Trying to explain vagabond orphans clad in rags to an eight-year-old in 2016 isn’t easy. There’s no X-box game that depicts life in an orphanage and thankfully, the fear of surviving on porridge alone is not a problem my second grader has to consider. So when we took our seat at the Theatre Under the Stars (TUTS) performance of Lionel Bart’s “Oliver!,” directed by Bruce Lumpkin, the colorful band of singing and dancing pickpockets successfully transported us to 18th-century gritty streets of London.
In this adaptation to Charles Dickens’ novel “Oliver Twist”, the scenes move fast and the Cockney-accented characters never stop singing. As the curtain rose, the orphans banged their dishes in rhythm and launched the show with “Food, Glorious Food.”
All the usual suspects were present, including the Artful Dodger, (Caleb Donahoe) Oliver, (Christopher Wolff’s) Bill Sykes, (Nathaniel Hackman) prostitute Nancy (Kathryn Porterfield) and the criminal boss Fagin. (James Leo Ryan)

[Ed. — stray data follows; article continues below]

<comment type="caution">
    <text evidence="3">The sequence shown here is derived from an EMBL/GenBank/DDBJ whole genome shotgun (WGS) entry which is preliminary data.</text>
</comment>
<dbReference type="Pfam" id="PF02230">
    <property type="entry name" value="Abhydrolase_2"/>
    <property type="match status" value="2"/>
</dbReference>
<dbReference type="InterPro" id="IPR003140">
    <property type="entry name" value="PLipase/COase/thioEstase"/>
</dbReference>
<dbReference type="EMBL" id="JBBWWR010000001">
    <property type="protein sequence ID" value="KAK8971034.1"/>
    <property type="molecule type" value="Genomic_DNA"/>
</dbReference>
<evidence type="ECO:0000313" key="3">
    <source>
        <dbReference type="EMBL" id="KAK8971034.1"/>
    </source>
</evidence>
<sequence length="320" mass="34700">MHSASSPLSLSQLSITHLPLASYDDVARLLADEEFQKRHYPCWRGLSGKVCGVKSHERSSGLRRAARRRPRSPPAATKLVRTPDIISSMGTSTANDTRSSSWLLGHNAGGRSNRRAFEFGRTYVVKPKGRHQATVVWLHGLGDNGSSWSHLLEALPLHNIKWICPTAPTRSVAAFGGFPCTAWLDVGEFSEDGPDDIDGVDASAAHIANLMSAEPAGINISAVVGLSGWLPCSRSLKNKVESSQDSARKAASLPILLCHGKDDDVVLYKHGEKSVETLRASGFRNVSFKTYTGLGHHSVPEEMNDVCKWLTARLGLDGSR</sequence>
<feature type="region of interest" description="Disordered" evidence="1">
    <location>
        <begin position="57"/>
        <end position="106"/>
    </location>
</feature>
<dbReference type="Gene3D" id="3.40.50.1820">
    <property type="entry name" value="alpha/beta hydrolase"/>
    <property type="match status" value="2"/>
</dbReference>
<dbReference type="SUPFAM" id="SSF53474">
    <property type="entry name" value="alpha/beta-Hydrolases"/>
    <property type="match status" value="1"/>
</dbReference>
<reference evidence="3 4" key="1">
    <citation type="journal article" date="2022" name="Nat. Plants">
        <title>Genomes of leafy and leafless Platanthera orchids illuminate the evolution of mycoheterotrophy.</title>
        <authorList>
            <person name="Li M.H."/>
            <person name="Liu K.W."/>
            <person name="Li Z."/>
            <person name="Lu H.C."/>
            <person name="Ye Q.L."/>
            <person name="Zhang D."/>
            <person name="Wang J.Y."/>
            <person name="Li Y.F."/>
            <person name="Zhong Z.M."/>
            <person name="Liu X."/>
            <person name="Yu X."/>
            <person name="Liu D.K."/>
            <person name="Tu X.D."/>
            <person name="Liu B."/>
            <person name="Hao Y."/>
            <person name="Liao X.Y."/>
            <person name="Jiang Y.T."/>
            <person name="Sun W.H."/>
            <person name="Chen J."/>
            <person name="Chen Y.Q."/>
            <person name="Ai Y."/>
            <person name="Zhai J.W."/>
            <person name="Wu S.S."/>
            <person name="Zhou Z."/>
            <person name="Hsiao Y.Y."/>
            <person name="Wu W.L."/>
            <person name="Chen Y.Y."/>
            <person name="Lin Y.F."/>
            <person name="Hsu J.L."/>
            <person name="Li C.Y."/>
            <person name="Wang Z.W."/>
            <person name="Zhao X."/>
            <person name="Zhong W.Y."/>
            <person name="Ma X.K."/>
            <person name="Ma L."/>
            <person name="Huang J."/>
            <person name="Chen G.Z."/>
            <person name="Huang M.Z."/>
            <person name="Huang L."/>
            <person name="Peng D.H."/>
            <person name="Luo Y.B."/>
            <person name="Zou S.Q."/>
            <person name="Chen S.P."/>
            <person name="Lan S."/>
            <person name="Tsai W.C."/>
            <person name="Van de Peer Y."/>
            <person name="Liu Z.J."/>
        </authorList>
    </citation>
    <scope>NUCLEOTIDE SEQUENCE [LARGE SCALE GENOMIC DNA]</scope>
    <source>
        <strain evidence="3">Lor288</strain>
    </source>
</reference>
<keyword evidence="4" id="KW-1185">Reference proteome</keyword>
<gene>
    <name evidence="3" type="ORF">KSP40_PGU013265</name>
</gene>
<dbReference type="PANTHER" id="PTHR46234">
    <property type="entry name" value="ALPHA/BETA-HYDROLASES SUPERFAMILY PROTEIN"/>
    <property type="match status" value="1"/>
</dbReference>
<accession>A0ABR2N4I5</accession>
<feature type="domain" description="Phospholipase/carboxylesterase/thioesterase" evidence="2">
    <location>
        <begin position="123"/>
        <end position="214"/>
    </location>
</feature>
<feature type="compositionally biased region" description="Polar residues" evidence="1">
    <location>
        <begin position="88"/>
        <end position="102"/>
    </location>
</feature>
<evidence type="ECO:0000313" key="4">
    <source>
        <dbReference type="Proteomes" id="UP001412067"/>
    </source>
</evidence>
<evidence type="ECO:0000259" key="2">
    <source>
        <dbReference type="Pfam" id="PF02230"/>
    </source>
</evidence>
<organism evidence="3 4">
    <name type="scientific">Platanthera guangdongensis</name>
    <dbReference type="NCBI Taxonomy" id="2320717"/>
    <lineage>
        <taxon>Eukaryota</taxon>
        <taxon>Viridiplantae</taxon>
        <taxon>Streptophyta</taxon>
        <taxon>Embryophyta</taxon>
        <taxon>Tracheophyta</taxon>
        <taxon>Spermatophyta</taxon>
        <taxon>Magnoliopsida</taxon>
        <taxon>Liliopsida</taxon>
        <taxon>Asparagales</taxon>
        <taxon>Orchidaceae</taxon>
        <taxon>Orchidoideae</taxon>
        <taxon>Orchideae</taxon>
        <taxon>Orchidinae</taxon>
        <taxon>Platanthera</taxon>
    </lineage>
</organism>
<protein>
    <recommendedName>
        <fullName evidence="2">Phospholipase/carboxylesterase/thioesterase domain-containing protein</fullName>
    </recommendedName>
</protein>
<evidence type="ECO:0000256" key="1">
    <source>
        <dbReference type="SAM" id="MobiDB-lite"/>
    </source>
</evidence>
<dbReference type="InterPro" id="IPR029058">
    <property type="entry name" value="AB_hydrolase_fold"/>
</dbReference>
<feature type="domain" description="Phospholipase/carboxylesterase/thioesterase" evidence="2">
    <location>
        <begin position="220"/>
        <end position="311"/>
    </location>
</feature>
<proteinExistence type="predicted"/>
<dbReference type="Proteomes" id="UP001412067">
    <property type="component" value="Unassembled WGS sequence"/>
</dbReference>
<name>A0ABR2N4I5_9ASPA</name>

Bart’s pop background shines through the numbers, including the comedic one with Widow Corney (Barbara Marineau) and Mr. Bumble’s (Brian Ray Norris) “I Shall Scream”; Nancy’s sad misplaced loyalty anthem to her abusive lover Bill, “If As Long As He Needs Me”; and her “Oom-Pah-Pah” Victorian pub song. The movable wooden bridge (designed by Dennis Hassen) and colorful rag costumes (Colleen Grady) pull the audience into the gritty Victorian gloom. While each song holds a specific reason, audience members can make their own personal connections, despite the centuries that have passed between us.
As Oliver’s fate was sealed as a professional child mourner when he is sold to Undertaker Sowerberry, (Dylan Godwin) we were spellbound by “That’s Your Funeral.” Later, the raw need for acceptance and basic love was revealed in Oliver’s song “Where Is Love?”
The now-married Widow Corney and Mr. Bumble discover the truth about the wealthy Mr. Brownlow (David Sitler) and Oliver’s birth mother. The production ends on a heartwarming note, making the important connection between love, family and home.
And the message rang through as my son leaned back in his theatre seat, “All of that happened just because Oliver asked for more food? Wow.”